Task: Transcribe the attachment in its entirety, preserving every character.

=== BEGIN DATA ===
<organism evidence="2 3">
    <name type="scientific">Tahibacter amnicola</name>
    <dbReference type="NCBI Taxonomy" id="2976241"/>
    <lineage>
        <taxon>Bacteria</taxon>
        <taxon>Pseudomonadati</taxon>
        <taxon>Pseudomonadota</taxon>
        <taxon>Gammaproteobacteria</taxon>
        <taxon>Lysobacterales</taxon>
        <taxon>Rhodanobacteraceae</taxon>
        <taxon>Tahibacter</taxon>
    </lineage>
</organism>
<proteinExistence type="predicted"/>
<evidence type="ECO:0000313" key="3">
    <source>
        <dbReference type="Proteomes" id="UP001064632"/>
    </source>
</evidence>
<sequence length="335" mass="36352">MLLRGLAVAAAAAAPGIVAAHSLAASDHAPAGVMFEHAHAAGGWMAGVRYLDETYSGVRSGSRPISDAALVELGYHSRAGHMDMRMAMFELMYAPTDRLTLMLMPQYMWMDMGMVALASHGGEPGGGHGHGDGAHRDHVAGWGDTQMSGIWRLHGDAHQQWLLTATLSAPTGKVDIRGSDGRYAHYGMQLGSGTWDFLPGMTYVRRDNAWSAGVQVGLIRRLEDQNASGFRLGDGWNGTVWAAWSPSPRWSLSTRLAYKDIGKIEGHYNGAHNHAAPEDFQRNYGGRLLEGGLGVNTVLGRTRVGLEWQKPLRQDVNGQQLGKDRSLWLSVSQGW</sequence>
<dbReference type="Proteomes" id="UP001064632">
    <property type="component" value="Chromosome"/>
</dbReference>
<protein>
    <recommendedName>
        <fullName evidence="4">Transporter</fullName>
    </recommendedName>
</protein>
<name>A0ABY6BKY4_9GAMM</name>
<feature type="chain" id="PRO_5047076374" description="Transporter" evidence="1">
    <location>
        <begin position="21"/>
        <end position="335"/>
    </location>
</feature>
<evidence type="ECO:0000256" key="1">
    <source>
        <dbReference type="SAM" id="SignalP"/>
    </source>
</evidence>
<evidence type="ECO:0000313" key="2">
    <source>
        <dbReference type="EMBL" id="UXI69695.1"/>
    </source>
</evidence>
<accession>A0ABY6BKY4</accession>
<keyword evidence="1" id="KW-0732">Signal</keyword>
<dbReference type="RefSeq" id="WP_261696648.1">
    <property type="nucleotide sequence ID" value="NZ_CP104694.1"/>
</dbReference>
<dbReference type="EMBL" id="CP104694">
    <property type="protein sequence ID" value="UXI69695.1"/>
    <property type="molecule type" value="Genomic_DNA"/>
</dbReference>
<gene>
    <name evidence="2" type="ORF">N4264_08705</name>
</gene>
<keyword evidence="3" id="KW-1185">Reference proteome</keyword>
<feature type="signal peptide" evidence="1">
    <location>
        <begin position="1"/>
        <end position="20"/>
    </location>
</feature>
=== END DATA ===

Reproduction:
<organism evidence="2 3">
    <name type="scientific">Tahibacter amnicola</name>
    <dbReference type="NCBI Taxonomy" id="2976241"/>
    <lineage>
        <taxon>Bacteria</taxon>
        <taxon>Pseudomonadati</taxon>
        <taxon>Pseudomonadota</taxon>
        <taxon>Gammaproteobacteria</taxon>
        <taxon>Lysobacterales</taxon>
        <taxon>Rhodanobacteraceae</taxon>
        <taxon>Tahibacter</taxon>
    </lineage>
</organism>
<proteinExistence type="predicted"/>
<evidence type="ECO:0000313" key="3">
    <source>
        <dbReference type="Proteomes" id="UP001064632"/>
    </source>
</evidence>
<sequence length="335" mass="36352">MLLRGLAVAAAAAAPGIVAAHSLAASDHAPAGVMFEHAHAAGGWMAGVRYLDETYSGVRSGSRPISDAALVELGYHSRAGHMDMRMAMFELMYAPTDRLTLMLMPQYMWMDMGMVALASHGGEPGGGHGHGDGAHRDHVAGWGDTQMSGIWRLHGDAHQQWLLTATLSAPTGKVDIRGSDGRYAHYGMQLGSGTWDFLPGMTYVRRDNAWSAGVQVGLIRRLEDQNASGFRLGDGWNGTVWAAWSPSPRWSLSTRLAYKDIGKIEGHYNGAHNHAAPEDFQRNYGGRLLEGGLGVNTVLGRTRVGLEWQKPLRQDVNGQQLGKDRSLWLSVSQGW</sequence>
<dbReference type="Proteomes" id="UP001064632">
    <property type="component" value="Chromosome"/>
</dbReference>
<protein>
    <recommendedName>
        <fullName evidence="4">Transporter</fullName>
    </recommendedName>
</protein>
<name>A0ABY6BKY4_9GAMM</name>
<feature type="chain" id="PRO_5047076374" description="Transporter" evidence="1">
    <location>
        <begin position="21"/>
        <end position="335"/>
    </location>
</feature>
<evidence type="ECO:0000256" key="1">
    <source>
        <dbReference type="SAM" id="SignalP"/>
    </source>
</evidence>
<evidence type="ECO:0000313" key="2">
    <source>
        <dbReference type="EMBL" id="UXI69695.1"/>
    </source>
</evidence>
<accession>A0ABY6BKY4</accession>
<keyword evidence="1" id="KW-0732">Signal</keyword>
<dbReference type="RefSeq" id="WP_261696648.1">
    <property type="nucleotide sequence ID" value="NZ_CP104694.1"/>
</dbReference>
<dbReference type="EMBL" id="CP104694">
    <property type="protein sequence ID" value="UXI69695.1"/>
    <property type="molecule type" value="Genomic_DNA"/>
</dbReference>
<gene>
    <name evidence="2" type="ORF">N4264_08705</name>
</gene>
<keyword evidence="3" id="KW-1185">Reference proteome</keyword>
<feature type="signal peptide" evidence="1">
    <location>
        <begin position="1"/>
        <end position="20"/>
    </location>
</feature>